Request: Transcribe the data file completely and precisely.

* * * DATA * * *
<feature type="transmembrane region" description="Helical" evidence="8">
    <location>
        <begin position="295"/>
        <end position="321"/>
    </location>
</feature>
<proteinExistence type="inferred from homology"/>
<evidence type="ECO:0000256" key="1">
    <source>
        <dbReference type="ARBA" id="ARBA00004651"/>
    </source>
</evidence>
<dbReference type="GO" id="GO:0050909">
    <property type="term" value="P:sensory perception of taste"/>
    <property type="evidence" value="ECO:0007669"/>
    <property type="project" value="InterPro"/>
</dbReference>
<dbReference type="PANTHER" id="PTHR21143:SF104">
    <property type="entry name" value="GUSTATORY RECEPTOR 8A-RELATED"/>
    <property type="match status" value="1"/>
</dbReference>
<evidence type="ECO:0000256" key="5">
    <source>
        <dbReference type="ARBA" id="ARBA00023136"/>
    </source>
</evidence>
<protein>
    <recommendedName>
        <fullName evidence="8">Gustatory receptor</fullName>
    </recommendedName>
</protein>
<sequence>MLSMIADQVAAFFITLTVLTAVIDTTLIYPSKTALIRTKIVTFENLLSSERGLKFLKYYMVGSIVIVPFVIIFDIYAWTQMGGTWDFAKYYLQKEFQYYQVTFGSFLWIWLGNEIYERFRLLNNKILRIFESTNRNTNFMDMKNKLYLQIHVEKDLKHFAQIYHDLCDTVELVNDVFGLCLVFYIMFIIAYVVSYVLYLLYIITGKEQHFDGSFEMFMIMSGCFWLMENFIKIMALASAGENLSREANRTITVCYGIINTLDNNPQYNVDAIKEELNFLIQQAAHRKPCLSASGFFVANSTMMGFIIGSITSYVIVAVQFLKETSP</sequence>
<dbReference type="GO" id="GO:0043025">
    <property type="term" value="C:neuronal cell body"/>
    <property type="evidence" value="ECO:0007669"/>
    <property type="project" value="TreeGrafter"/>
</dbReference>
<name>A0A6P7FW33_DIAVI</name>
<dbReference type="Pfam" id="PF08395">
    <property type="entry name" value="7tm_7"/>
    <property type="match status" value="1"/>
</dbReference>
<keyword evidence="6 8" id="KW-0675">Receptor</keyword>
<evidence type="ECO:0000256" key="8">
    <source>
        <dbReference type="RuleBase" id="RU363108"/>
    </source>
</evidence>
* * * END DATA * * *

<feature type="transmembrane region" description="Helical" evidence="8">
    <location>
        <begin position="295"/>
        <end position="321"/>
    </location>
</feature>
<proteinExistence type="inferred from homology"/>
<evidence type="ECO:0000256" key="1">
    <source>
        <dbReference type="ARBA" id="ARBA00004651"/>
    </source>
</evidence>
<dbReference type="GO" id="GO:0050909">
    <property type="term" value="P:sensory perception of taste"/>
    <property type="evidence" value="ECO:0007669"/>
    <property type="project" value="InterPro"/>
</dbReference>
<dbReference type="PANTHER" id="PTHR21143:SF104">
    <property type="entry name" value="GUSTATORY RECEPTOR 8A-RELATED"/>
    <property type="match status" value="1"/>
</dbReference>
<evidence type="ECO:0000256" key="5">
    <source>
        <dbReference type="ARBA" id="ARBA00023136"/>
    </source>
</evidence>
<protein>
    <recommendedName>
        <fullName evidence="8">Gustatory receptor</fullName>
    </recommendedName>
</protein>
<sequence>MLSMIADQVAAFFITLTVLTAVIDTTLIYPSKTALIRTKIVTFENLLSSERGLKFLKYYMVGSIVIVPFVIIFDIYAWTQMGGTWDFAKYYLQKEFQYYQVTFGSFLWIWLGNEIYERFRLLNNKILRIFESTNRNTNFMDMKNKLYLQIHVEKDLKHFAQIYHDLCDTVELVNDVFGLCLVFYIMFIIAYVVSYVLYLLYIITGKEQHFDGSFEMFMIMSGCFWLMENFIKIMALASAGENLSREANRTITVCYGIINTLDNNPQYNVDAIKEELNFLIQQAAHRKPCLSASGFFVANSTMMGFIIGSITSYVIVAVQFLKETSP</sequence>
<dbReference type="GO" id="GO:0043025">
    <property type="term" value="C:neuronal cell body"/>
    <property type="evidence" value="ECO:0007669"/>
    <property type="project" value="TreeGrafter"/>
</dbReference>
<name>A0A6P7FW33_DIAVI</name>
<dbReference type="Pfam" id="PF08395">
    <property type="entry name" value="7tm_7"/>
    <property type="match status" value="1"/>
</dbReference>
<keyword evidence="6 8" id="KW-0675">Receptor</keyword>
<evidence type="ECO:0000256" key="8">
    <source>
        <dbReference type="RuleBase" id="RU363108"/>
    </source>
</evidence>